Supporters of newly elected NC Supreme Court Associate Justice Anita Earls anticipate her arrival at the election night party for the Democratic party on Tuesday, Nov. 6 at the Democratic Headquarters in Raleigh.

Former political science professor discusses midterm results

This year, James Stimson, a Raymond Dawson Distinguished Bicentennial Professor of Political Science, retired after 21 years of service to the UNC Department of Political Science. He sat down with The Daily Tar Heel to discuss Tuesday's results.


Midterm Elections 2014

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N.C. Supreme Court Associate Justice-Elect Anita Earls delivers her acceptance speech at the election night party for the Democratic Party on Tuesday, Nov. 6, 2018 at the N.C. Democratic headquarters in Raleigh. 

Anita Earls declares victory in race for N.C. Supreme Court

Earls previously worked as an attorney and civil rights advocate for 30 years. She founded the Southern Coalition for Social Justice, worked in the U.S. Department of Justice during the Clinton administration and worked on the U.S. Supreme Court case Covington v. North Carolina, in which the Supreme Court decided North Carolina's legislative districts to be unconstitutional gerrymandering.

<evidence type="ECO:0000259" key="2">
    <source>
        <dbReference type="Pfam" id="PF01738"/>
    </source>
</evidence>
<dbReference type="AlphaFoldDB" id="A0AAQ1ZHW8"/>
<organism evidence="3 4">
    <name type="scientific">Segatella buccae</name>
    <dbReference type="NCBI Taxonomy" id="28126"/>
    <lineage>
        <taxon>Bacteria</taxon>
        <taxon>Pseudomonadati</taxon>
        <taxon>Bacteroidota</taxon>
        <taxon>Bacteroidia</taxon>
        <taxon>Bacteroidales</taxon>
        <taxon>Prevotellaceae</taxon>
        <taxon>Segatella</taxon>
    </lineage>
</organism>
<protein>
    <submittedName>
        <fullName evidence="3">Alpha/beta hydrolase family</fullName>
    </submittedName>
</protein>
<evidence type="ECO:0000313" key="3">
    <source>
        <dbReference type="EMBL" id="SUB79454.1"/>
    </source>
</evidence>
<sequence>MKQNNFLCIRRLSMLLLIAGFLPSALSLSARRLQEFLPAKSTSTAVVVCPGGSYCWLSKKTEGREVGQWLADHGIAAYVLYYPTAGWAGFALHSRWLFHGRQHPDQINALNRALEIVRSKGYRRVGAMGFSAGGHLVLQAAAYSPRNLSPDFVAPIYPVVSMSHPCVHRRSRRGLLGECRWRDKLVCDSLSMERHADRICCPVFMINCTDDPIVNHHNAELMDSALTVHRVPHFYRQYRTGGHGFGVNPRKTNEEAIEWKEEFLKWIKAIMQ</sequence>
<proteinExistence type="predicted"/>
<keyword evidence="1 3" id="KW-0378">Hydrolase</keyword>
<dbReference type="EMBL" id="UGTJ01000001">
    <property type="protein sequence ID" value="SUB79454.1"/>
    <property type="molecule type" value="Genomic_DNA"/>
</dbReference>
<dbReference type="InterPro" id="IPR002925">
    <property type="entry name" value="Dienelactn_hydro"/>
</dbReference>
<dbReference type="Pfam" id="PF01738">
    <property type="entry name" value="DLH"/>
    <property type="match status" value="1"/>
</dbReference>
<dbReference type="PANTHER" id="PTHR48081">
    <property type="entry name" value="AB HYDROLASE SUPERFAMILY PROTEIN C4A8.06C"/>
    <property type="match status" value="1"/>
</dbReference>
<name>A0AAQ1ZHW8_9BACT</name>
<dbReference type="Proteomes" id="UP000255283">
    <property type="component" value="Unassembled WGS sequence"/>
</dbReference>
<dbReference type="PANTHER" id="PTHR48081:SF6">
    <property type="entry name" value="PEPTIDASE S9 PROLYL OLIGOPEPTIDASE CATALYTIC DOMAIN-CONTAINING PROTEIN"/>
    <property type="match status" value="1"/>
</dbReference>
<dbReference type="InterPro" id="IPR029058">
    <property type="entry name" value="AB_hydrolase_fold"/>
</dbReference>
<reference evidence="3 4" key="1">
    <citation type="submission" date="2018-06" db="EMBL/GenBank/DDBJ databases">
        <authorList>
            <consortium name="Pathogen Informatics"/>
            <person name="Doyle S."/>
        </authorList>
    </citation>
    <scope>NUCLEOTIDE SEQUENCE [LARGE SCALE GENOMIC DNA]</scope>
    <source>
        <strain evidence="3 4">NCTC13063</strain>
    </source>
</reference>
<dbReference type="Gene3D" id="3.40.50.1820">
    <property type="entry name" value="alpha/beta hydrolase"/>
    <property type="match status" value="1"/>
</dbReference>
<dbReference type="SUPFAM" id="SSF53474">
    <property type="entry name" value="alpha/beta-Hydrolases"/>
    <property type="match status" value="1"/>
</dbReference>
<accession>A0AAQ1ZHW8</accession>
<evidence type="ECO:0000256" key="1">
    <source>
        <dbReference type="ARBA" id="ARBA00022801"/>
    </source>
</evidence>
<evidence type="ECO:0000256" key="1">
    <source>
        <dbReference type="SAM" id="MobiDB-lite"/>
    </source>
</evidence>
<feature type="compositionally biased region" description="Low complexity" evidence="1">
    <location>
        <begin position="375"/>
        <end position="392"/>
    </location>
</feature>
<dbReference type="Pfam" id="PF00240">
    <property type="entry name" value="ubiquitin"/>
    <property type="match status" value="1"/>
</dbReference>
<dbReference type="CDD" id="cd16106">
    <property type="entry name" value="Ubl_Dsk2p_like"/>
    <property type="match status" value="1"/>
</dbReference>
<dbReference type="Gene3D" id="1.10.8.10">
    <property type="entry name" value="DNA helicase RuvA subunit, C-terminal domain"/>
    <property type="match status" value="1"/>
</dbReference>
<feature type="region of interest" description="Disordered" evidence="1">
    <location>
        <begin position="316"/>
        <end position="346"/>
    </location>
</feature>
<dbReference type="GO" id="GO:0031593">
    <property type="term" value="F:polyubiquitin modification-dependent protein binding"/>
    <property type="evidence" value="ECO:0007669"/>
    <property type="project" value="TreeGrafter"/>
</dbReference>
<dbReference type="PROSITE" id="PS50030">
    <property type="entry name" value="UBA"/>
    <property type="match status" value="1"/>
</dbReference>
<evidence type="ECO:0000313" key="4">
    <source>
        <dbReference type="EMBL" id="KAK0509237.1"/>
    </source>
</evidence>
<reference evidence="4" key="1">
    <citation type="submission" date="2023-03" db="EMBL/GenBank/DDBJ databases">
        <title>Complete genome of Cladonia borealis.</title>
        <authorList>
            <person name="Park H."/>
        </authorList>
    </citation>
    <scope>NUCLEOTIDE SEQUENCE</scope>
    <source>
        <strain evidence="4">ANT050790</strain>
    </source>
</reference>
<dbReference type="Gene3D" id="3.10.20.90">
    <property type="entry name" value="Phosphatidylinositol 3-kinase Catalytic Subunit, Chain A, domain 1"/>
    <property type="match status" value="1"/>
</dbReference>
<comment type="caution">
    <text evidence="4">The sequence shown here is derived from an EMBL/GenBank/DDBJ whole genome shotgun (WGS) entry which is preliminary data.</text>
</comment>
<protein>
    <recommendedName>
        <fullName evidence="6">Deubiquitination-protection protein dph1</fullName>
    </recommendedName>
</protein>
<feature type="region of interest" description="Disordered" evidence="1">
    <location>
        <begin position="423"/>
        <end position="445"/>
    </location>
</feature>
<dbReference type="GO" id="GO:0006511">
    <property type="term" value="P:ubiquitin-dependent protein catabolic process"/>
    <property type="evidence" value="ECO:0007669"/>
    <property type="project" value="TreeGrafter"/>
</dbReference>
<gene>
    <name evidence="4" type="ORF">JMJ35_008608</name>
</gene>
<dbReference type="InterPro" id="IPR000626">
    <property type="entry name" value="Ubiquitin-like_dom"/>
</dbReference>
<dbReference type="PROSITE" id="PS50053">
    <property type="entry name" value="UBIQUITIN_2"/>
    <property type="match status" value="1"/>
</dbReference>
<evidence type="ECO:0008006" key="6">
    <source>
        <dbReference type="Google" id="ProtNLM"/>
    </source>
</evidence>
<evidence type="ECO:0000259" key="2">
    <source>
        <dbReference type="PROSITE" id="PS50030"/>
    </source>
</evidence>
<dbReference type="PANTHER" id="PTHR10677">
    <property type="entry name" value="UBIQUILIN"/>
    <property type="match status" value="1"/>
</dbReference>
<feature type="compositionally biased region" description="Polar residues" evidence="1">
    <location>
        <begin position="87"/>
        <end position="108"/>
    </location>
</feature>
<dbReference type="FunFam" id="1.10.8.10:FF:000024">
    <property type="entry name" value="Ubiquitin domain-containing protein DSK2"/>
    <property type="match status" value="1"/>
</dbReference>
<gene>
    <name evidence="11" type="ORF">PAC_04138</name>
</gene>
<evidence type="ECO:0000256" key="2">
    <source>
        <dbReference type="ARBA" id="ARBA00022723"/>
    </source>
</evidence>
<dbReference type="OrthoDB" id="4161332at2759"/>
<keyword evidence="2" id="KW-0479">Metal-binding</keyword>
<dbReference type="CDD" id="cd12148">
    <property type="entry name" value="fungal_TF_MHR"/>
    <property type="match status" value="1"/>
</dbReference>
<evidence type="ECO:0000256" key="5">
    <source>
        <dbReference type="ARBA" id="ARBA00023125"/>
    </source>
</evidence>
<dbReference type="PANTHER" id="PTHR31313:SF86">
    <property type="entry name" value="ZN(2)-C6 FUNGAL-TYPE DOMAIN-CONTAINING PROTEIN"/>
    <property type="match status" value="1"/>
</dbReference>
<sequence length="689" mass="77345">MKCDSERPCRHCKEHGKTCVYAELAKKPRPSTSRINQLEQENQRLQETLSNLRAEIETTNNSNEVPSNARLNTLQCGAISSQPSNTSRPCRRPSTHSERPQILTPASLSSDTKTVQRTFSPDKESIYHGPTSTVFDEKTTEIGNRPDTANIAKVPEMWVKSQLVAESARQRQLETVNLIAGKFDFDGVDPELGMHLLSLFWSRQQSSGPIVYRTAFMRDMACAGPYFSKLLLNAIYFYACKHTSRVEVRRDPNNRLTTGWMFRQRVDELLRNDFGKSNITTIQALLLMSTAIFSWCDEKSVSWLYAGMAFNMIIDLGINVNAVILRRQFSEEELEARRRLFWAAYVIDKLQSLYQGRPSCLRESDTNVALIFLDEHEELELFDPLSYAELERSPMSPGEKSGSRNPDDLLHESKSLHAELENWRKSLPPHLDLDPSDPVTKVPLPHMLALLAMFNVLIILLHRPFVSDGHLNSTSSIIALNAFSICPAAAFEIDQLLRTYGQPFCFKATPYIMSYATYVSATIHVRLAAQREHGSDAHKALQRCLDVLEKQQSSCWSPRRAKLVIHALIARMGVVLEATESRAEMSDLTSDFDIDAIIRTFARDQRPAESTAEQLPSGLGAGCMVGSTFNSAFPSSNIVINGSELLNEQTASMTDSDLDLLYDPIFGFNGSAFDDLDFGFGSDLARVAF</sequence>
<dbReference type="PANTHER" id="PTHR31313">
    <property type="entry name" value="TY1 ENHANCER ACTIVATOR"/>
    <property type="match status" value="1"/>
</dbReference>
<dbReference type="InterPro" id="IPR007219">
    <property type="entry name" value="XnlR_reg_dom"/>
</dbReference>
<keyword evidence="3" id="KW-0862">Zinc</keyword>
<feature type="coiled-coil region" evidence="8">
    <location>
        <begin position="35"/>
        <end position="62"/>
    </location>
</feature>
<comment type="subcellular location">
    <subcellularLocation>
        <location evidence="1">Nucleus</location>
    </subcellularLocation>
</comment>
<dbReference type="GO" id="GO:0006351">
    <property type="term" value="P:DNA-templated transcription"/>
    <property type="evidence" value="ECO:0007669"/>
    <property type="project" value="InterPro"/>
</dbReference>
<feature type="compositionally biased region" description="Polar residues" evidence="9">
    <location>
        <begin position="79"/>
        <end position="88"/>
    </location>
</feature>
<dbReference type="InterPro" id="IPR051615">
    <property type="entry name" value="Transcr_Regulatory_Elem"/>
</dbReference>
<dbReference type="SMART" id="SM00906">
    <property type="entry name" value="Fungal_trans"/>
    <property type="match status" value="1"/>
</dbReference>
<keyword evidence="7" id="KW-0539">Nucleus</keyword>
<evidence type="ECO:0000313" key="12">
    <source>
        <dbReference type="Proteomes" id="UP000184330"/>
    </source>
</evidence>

English and religious studies major Josh Pontillo poses for a picture after casting his vote at the Chapel of the Cross church at 304 E. Franklin St. on Oct. 23, 2018. The Chapel of the Cross severs as an early voter location close to the University of North Carolina at Chapel Hill's campus.

Don't let voter fatigue catch you in the ballot box today, Orange County

Ever heard of "choice fatigue?" Well, if you're a voter this season, you might be catching it. This year's ballot is packed with decisions to make, including the six constitutional amendments and 16 races in which candidates are running.  As voters parse through the issues, the danger of waning attention span means that fewer votes make a swing vote more impactful. Some also say that placing important issues at the end of the ballot rigs the vote in favor of whichever party wants a lack of scrutiny on the final items. But how much of this could actually sway the 2018 election?